I was expecting to be blown away by this performance, simple as that. I’m not someone who tends to spend 180 quid on a single theatre ticket. I mean, come on, I can see Jersey Boys 9 times for that amount of money! But this was a special occasion and we’re talking about my most likely last chance to see Ramin Karimloo in the original Phantom of the Opera. So yes, I did get a ridiculously expensive ticket for the Sunday evening performance of the 25th anniversary of The Phantom of the Opera at the Royal Albert Hall. Well, technically I didn’t because I have the best parents in the world who sponsored my ticket as an early birthday present.
But still, it was a lot of money for one single ticket and I wanted to experience something special for a price like this.
I should point out that I am not a Phan (as the fans of the show call themselves) and I have only seen the Phantom of the Opera once and that was years and years ago. So I can’t compare this anniversary production to any other productions of the show and I’ve got nothing to compare the performers to. What I can and will do is write down my personal view of the evening.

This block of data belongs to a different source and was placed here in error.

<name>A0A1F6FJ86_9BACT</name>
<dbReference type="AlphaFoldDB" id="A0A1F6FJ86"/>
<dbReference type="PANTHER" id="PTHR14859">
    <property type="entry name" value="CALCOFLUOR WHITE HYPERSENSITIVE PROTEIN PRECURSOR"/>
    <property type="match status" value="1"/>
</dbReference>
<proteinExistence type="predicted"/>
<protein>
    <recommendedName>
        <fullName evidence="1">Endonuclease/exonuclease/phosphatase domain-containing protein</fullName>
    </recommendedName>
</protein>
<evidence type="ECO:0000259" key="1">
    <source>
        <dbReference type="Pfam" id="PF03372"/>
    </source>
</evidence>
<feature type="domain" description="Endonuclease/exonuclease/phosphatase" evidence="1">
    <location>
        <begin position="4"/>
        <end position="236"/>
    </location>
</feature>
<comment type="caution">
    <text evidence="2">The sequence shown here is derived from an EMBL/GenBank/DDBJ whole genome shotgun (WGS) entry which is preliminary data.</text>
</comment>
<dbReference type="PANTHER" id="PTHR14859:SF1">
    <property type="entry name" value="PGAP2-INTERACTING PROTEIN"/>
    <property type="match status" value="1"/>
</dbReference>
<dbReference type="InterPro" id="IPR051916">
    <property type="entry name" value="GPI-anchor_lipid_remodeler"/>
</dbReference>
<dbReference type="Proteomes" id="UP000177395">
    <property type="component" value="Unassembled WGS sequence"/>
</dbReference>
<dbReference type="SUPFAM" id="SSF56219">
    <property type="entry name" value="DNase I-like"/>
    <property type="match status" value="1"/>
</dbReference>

First of all, the Royal Albert Hall is a pretty impressive venue. I arrived a little late so didn’t have the time to fully appreciate it before the show. But just walking into the auditorium and seeing the size of the whole place was a memorable experience. The biggest surprise of the evening happened right then (well, apart from running into Dane Quixall right before the show – London really is a village!) when I got to my seat. When I booked the ticket the seating plan indicated that I was sitting in front arena, right hand side, aisle seat, 4 rows from the stage. However I discovered that the rows in front of me had been taken out which transformed my cool 4th row seat into a super-cool front row seat. To say I was happy would be the understatement of the year!
The show itself was… I don’t even know how to put it into words. To sum it up with a simple “Amazing!!” doesn’t give the whole thing justice. But it’s hard to sum up an event like this. There was the absolutely fantastic cast lead by Ramin Karimloo and Sierra Boggess who both delivered the performance of a lifetime. I have seen the two on stage together in Love Never Dies various times and have always admired their stage chemistry. To see them play the leads in the original Phantom of the Opera was a dream come true. Sierra’s voice and stage presence was even better than in Love Never Dies and Ramin showed off that he is both a brilliant actor and one of the best singers the West End has ever seen. It was clearly visible how well those two get along. They work together perfectly. Ramin’s Phantom was passionate and angry, yet also vulnerable. His “Music of the night” was everything I hoped it would be. And Sierra’s Christine was breathtakingly beautiful with a voice to die for. Her “Think of me” was simply stunning. For me the two were perfection.